UPPER MARLBORO – Summer is almost over. School is about to start up again, and with a new school year comes the swearing in of a new student member on the Prince George’s County Board of Education. Juwan Blocker, a rising senior at Parkdale High School, officially took his oath on Aug. 9 before a […]
UPPER MARLBORO – Summer is almost over. School is about to start up again, and with a new school year comes the swearing in of a new student member on the Prince George’s County Board of Education.
Juwan Blocker, a rising senior at Parkdale High School, officially took his oath on Aug. 9 before a packed house in the board chambers inside the Sasscer Administration Building in Upper Marlboro.
“I think it is fantastic that students have an opportunity to serve on the board of education. I think they learn so much about how the school system functions,” said Kevin Maxwell, chief executive officer of Prince George’s County Public Schools. “I think it’s great. The one year turnover gives them a pretty heavy learning curve, but I think that it’s just a wonderful opportunity for them.”
Blocker was well represented at the ceremony as family, Parkdale staff and supporters surrounded him while he took his oath. Even a Maryland delegate and city council members attended the ceremony.
Blocker said it was amazing to have such a great support system turn out for him.
“It felt good,” he said. “You know, it takes a village. You know, we hear that all the time, some call it corny, but it really takes a village.”
With so many there to support him, it took Blocker nearly 45 minutes just to get through photographs, handshakes and hugs. He said he credits much of his growth to his teachers and advisors, who helped him think outside of himself and outside of the small area he lives in.
Before turning to politics, Blocker was a spoken-word poet. He said without the guidance of a few “great men,” he wouldn’t be where he is today.
“I credit God, of course, my parents, my family, but Neville Adams – he has been instrumental in my life,” Blocker said.
When Blocker took the oath of office last week, it put an exclamation point on a two-year journey to become the student member of the board position. This was the second year he had run for the office, but when he lost the race to Ava Perry in 2015 he was not discouraged.
Blocker said there are a lot of people who would have stopped when they lost, but he was not one to give up, and he had a mission. He wanted to get to the board of education because he feels he has a lot to do for the students in Prince George’s County.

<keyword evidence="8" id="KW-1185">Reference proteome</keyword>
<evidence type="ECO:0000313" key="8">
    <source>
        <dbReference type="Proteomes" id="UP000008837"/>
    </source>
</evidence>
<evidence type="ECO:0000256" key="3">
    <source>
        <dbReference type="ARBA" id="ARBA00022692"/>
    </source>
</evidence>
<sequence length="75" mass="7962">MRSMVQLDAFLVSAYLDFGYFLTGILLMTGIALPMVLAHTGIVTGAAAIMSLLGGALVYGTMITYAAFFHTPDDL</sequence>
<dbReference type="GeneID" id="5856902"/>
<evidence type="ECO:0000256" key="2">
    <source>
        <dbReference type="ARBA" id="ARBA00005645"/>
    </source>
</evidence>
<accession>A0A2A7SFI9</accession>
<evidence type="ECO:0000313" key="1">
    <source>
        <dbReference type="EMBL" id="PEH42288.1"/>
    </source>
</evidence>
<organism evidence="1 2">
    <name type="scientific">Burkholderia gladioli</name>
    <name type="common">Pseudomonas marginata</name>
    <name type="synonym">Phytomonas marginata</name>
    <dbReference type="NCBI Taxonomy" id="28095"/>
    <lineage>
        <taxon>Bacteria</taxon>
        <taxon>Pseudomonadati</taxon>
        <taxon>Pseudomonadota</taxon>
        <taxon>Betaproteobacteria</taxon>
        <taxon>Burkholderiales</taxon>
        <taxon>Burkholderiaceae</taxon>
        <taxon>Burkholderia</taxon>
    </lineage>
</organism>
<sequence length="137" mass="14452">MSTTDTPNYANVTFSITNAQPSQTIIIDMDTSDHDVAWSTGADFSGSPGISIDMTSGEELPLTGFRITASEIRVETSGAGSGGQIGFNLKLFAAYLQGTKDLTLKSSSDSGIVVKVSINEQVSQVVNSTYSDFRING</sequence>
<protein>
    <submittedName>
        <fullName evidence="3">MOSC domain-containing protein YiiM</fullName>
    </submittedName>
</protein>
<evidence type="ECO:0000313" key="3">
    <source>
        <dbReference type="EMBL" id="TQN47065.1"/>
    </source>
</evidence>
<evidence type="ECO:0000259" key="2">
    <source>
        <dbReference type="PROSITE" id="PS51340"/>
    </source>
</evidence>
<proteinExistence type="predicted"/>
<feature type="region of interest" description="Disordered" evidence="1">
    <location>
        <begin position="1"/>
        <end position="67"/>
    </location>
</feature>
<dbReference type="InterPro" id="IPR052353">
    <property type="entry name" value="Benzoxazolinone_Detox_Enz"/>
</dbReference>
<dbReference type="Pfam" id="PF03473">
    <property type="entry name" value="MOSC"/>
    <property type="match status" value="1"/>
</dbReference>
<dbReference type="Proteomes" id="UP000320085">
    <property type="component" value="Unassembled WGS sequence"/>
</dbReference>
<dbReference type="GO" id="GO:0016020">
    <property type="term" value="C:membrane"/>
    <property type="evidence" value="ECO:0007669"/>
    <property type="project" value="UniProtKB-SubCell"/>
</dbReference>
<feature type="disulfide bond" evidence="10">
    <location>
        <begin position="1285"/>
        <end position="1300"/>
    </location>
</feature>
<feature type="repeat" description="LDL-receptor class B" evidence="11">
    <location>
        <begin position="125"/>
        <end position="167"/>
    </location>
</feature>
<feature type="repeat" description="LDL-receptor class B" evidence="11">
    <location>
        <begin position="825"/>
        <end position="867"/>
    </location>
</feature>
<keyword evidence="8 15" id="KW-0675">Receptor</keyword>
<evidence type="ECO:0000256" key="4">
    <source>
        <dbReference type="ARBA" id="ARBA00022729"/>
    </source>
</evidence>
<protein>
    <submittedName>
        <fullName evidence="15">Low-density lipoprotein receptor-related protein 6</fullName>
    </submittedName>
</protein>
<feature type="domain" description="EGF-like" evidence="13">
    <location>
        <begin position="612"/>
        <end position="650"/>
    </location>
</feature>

“I told the students when I was campaigning the first time that, no matter what happens in the first election, I will be back and I will be fighting for the students,” Blocker said.
He said he thinks he did a good job keeping that promise and with keeping such a big promise comes great pressure. But, Blocker said there is pressure in everything and he will take it in stride.
“At the end of the day, as long as I remember that I am there for the students, and only the students, I think I’ll be fine,” he said.
This year the board will take on a wide array of topics including the chief executive officer’s contract, continued capital and maintenance projects, implementation of ongoing projects and policies and, of course, the budgeting process.
Blocker faces many decisions going into this school year, but said he is not going to do it on his own. One of his biggest ambitions is to create a Student Member of the Board (SMOB) Advisory Council, where he will pull together students from all over the county to research issues prevalent to students.
“I want more students involved and engaged in school board decisions,” Blocker said. “And I also want more students involved period. I think that’s very important.”
He also wants to create a school-police initiative to have the local law enforcement and school resource officers interact with students on a more frequent basis. Both ideas are still being developed, Blocker said, but are projects he is passionate about.
Board member Edward Burroughs III, who said Blocker is like family, said the student member will take away a great amount of knowledge from this experience on the board. And he would know, since he held the student board position twice.
“This experience will benefit him for the rest of his life, no doubt,” Burroughs said. “I wouldn’t be where I am if I hadn’t had the same experience.”
Burroughs said he has had many conversations with Blocker about his upcoming service to the board and his biggest piece of advice was “vote your conscience no matter what.”
“When I look at Juwan, I’m reminded that our young people are talented, capable and our county is in good hands,” he said.